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Monday, June 25, 2007 

Grocery Workers Vote to Strike

Whether they actually do or not, that will be decided later. But the vote is in...and they want to put that on the front table. Keep in mind:
  • Workers haven't received a pay raise since 2002
  • The stores want to up (some by 100%) their medical co-pays
  • The stores want to add a third tier for paying lower wages compared to the current two tiers
  • They are trying to drive out older workers then hire younger, much lower paying employees

Total CEO Compensation
Corporation CEO 2003 2004 2005 2006 % Increase
David Dillon $3.7 Million $4.0 Million $5.1 Million $8.3 Million 124.3%
Steven Burd $1.0 Million $2.3 Million $9.2 Million $7.0 Million 600.0%
Jeffrey Noddle $3.9 Million $5.7 Million $9.5 Million $11.9 Million 210.5%


And last time there was a strike, it seems that the supermarkets were up to "no good"

The California Attorney General brought suit against the big three supermarkets (Vons, Ralph's, Albertson's) for anti-trust violations....and won the case.
Attorney General Bill Lockyer today won a landmark court ruling that holds grocery chains are liable for any antitrust violations arising from a profit-sharing agreement they entered prior to the start of a months-long labor strike in Southern California that ended February 2004.

"This ruling, the first if its kind in history, is a significant legal victory for consumers and law enforcement officials, not just in California but potentially across the country," said Lockyer. "The decision stands for the principle that businesses cannot violate the most basic tenet of antitrust law, conspiring to keep prices artificially high, and then escape accountability just because they broke the law during a labor strike." - California Office of the Attorney General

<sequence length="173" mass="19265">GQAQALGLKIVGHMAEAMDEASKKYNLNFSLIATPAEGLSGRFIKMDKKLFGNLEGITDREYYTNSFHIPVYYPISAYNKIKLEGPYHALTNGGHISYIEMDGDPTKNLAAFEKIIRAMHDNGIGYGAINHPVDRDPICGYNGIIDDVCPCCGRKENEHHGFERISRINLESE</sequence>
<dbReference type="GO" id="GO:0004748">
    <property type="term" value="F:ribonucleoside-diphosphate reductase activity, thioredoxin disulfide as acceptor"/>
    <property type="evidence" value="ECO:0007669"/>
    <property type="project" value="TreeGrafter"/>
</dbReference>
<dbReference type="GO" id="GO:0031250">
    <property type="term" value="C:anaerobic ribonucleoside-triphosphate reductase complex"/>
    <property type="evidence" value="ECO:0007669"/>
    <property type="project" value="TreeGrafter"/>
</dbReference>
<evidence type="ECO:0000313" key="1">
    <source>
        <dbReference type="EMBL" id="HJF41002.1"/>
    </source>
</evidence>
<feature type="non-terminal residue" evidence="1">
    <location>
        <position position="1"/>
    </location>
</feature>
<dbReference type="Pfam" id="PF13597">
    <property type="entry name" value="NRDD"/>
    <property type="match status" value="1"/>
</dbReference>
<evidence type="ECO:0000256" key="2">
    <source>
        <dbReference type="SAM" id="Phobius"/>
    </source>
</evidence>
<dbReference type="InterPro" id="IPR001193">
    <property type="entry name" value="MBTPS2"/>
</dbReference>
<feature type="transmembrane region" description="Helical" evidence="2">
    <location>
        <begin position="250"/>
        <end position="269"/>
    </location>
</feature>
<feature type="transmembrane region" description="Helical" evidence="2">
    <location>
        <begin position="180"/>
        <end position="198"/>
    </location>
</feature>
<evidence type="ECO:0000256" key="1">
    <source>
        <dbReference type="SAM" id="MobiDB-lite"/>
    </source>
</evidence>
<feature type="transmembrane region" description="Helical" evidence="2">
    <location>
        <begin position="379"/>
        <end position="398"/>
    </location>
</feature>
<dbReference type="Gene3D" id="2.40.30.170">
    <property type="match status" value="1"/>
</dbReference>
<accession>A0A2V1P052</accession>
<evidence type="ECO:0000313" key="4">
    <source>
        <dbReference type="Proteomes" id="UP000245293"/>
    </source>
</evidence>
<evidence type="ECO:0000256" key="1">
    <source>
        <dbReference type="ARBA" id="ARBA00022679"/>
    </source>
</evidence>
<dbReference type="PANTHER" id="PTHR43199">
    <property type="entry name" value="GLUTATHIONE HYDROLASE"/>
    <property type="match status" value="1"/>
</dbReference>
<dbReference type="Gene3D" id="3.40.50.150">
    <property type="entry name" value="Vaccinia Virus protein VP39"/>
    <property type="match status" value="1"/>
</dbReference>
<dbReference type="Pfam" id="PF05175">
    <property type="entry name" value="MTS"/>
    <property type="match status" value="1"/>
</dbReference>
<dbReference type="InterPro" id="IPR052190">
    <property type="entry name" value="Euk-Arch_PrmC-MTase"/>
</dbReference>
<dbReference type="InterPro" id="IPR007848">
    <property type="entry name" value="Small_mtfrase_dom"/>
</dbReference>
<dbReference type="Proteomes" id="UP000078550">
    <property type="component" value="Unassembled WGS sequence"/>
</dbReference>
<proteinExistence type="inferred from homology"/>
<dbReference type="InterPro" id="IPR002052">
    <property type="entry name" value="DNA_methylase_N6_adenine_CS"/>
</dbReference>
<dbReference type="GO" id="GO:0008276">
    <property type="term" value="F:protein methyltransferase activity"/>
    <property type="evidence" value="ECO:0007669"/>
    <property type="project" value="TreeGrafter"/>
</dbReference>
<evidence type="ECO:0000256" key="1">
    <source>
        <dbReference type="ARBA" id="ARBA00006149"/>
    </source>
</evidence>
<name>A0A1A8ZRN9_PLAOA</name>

And Ralphs was fined $70 million for it's additional wrong doing.
Ralphs pleaded guilty in July to felony charges including indentity theft, money laundering, obstruction of justice, false use of a social security number and conspiracy arising from the company's ill-fated plan to secretly rehired striking or locked-out workers during a work stoppage in 2003 and 2004. The court imposed a $20 million fine and ordered Ralphs to pay $50 million in restitution to an 19,000 workers and their unions.

..Judge Anderson remarked that the company's conduct displayed a "pervasive and powerful corporate culture that exalted the value of profits and win at any costs above the rule of law." - California Wage Law blog
You know, if the supermarkets are claiming they have no money to pay their workers, perhaps they should find lower paid executives...perhaps they shouldn't break the laws and pay high fines for doing so.

I prefer the Farmer's Markets anyway. Unfortunately, one of my favorite little grocery stores Lazy Acres is owned by Albertson's....so, buh bye if there is a strike. And, if there is a strike, I will forever shift my "big store" business to Gelson's and Trader Joe's.

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Thank you for another important post, Cookie. These are important issues. Let's hear it for the Isla Vista Co-op and Lassens!

If you want to share "8 Fun Facts," consider yourself tagged!

Don't forget Chapala Market (on Milpas Street) and Santa Cruz Market. There are plenty of alternatives!

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